Wednesday, Sep 28, 2022

Freeing the caged parrot

On CBI reform,the court stepped in where the government failed. But that cannot be the end of the story

On CBI reform,the court stepped in where the government failed. But that cannot be the end of the story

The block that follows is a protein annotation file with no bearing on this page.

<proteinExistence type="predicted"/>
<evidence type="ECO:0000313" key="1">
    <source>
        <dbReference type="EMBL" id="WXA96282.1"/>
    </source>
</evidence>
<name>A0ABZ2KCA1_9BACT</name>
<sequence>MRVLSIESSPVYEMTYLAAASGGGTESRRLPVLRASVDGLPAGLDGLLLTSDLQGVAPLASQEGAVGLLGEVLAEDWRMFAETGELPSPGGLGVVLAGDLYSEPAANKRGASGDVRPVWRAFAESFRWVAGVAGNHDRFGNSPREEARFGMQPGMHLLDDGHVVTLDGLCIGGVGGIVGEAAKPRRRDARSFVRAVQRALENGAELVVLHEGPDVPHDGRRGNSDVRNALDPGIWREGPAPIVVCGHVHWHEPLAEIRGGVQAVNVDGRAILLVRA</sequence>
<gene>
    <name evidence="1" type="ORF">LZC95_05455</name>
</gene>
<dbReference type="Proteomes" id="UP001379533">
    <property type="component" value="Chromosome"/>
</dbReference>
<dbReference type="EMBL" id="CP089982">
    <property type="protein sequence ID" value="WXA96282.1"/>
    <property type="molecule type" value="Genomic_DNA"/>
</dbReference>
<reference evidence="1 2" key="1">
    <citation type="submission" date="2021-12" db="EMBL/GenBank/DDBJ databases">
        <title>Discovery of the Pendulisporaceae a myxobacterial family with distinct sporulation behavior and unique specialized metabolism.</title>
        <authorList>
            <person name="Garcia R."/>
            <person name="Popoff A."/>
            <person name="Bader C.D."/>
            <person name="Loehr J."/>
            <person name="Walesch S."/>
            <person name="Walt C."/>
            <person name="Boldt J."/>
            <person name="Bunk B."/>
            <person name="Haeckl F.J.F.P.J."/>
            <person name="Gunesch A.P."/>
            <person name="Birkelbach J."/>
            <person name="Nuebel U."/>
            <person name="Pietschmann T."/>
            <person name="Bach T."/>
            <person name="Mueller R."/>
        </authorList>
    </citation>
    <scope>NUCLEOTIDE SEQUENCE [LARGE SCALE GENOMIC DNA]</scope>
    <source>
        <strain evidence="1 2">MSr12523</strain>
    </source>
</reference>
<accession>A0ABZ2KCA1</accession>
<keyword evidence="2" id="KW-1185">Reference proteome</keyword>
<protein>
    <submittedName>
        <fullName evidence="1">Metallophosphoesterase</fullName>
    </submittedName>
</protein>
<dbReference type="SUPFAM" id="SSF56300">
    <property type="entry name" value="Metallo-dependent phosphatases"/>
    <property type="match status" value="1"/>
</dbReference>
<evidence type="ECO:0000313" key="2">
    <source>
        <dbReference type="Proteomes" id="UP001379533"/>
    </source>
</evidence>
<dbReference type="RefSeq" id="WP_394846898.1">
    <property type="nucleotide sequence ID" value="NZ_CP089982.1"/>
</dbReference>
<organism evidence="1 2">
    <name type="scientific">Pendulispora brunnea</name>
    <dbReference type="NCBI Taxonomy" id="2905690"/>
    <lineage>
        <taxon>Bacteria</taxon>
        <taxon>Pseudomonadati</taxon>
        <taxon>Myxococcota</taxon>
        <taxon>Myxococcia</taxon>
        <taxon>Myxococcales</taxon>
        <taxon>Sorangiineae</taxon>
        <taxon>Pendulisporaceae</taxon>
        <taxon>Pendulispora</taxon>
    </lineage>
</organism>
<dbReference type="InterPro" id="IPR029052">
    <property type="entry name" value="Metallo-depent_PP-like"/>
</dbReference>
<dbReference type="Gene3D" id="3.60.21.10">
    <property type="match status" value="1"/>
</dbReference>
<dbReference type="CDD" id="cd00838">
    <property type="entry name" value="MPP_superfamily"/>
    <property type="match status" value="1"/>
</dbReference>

Where does the Supreme Court get the power to oversee the Central Bureau of Investigation? Which other government will countenance the SC wanting it to bypass Parliament with an ordinance so that a “law [making India’s premier anti-corruption agency independent is put in place before the next date of hearing”? The lawyers amongst you will point to the 1997 Vineet Narain judgment and its successors,whereby the SC expanded its powers under Articles 21,141 and 142,creatively interpreted the CBI manual and criminal procedure code,and sought to insulate sensitive investigations from political control. But that begs the same question: where did the courts get the power to make these judgments? It is not given in the Constitution,is mentioned in no statute. Yet the Congress blinked first,sacked its law minister,tasked senior ministers with drafting a law to appease their lordships,and upheld this power of the courts. What’s more,the court move is popular with the public. How came we to this?